As for listening, it seems I’ve mostly been listening to whining, bickering, and bad attitude. I’m not sure there’s anyone in this household who isn’t at least in a funk, if not outright cranky. I blame February. My, how it’s dragged on. Truth be told, I don’t expect March to be much better, at least not for a while. We are tired of snow. It’s ugly, the way it’s piled up on the side of the road, covered with sand, dingy, disgusting, depressing. We’re tired of cold, of the need for hats and mittens and snow boots, the time-sucking process of simply getting on enough clothes to get out the door, the way waiting for the school bus with my oldest in the morning is often a feat of endurance. There are no signs of spring here except for the lengthening days–which I do appreciate. But. We’re ready for more.

Speaking of which, don’t forget there are two more days to save 25% with the THINKSPRING code in the shop. And here’s to (almost) March.

A wee bit of overwhelm

Lilies from the supermarket.

Lilies from the supermarket.

As we wind down January and head into February, I’m feeling a little…overwhelmed. I agreed to run some printmaking workshops over February school vacation. I want the third issue of Art Together complete by the end of February. I have a guest post due by the end of February, and a column due as well. My husband will be away for another full week. February is only 28 days long. It’s not looking nearly long enough right now. But these are good “problems” to have—many Good Things will be accomplished in February. Yes.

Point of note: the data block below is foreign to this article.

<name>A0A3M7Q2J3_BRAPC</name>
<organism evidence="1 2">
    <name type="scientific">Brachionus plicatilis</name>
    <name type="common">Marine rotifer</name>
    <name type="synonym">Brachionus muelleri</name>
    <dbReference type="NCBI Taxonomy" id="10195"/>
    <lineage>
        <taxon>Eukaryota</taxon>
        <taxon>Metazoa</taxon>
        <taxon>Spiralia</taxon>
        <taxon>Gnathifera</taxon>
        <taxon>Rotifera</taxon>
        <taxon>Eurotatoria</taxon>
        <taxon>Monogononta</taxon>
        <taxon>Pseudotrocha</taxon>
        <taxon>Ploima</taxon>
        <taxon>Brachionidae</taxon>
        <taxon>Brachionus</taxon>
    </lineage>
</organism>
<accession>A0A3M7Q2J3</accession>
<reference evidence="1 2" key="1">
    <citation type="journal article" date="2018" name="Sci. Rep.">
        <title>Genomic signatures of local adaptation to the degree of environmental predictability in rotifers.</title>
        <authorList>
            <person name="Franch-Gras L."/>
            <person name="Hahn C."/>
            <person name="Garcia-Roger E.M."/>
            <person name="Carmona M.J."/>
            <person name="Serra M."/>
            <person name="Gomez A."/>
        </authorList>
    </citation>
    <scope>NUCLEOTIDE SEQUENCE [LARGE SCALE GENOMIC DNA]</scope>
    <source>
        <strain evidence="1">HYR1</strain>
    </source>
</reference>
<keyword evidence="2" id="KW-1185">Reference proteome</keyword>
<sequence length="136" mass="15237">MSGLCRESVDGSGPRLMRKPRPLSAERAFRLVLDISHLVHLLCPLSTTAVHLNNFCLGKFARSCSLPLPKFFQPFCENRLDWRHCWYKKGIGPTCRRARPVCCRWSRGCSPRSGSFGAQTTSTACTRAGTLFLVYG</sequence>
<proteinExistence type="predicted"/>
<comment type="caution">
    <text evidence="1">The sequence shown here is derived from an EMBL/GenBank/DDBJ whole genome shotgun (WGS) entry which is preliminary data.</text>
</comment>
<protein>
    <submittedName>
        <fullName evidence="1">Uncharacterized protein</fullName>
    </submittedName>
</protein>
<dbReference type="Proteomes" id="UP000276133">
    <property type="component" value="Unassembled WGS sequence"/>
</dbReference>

So, a column is exciting! But also a bit pressure-y in a way writing my own blog is not. A magazine that comes out four times a year doesn’t lend to an immediate conversation with the reader, so I’m left trying to anticipate what those readers might want most. I polled my family members: If you were a homeschooler or parent who maybe wasn’t sure about “doing art” with your kids, what would you most want to know? These are the answers I received:

Husband: I don’t know. What do you want to know about [his industry]??

9yo: Give them things to do—art activities.

12yo: Make sure they know it’s easy.

5yo: Tell them what Art is.

I’m not touching “what Art is” with a ten-foot pole, I’ll tell you that much! (But the 5yo definitely thinks big and all-encompassing.) I like my oldest’s response. Inspiring confidence is definitely a goal of mine.

With all this writing ahead of me, I am keenly missing my running time. I didn’t necessarily compose writing while I was running—letting my mind wander in that way resulted in slower running, I noticed—but focusing my mind on breathing and pacing left it open to work on ideas without me beaming a spotlight on the process. Running is active mindfulness for me, clearing the brain. Oh, how I miss it. I get out for one-mile walks when I can, but that’s only 15 minutes and doesn’t have quite the same mind-clearing effect. I have another follow-up with the orthopedist next week and I’m hoping he says I can at least head back to the track (a soft, level surface) for short runs.

Sewing projects in progress.

Sewing projects in progress.

So how did I spend my weekend? Was I working on those deadlines? Um, not so much. I spent it at karate with the kids. Taking my daughter shopping to spend a gift card. She loved the mama-daughter shopping time (the boys went to get haircuts with dad), and I love that she loved it, even though department store shopping isn’t my thing. Doing the weekly grocery shopping, which, until spring arrives, now includes flowers as a line item. Sewing some pouches, none of which are complete yet. Planning another linocut. Spinning the wheels in my head a bit. How about you?

Lily sketch.

Lily sketch.

Just Start. Really.

Begin Now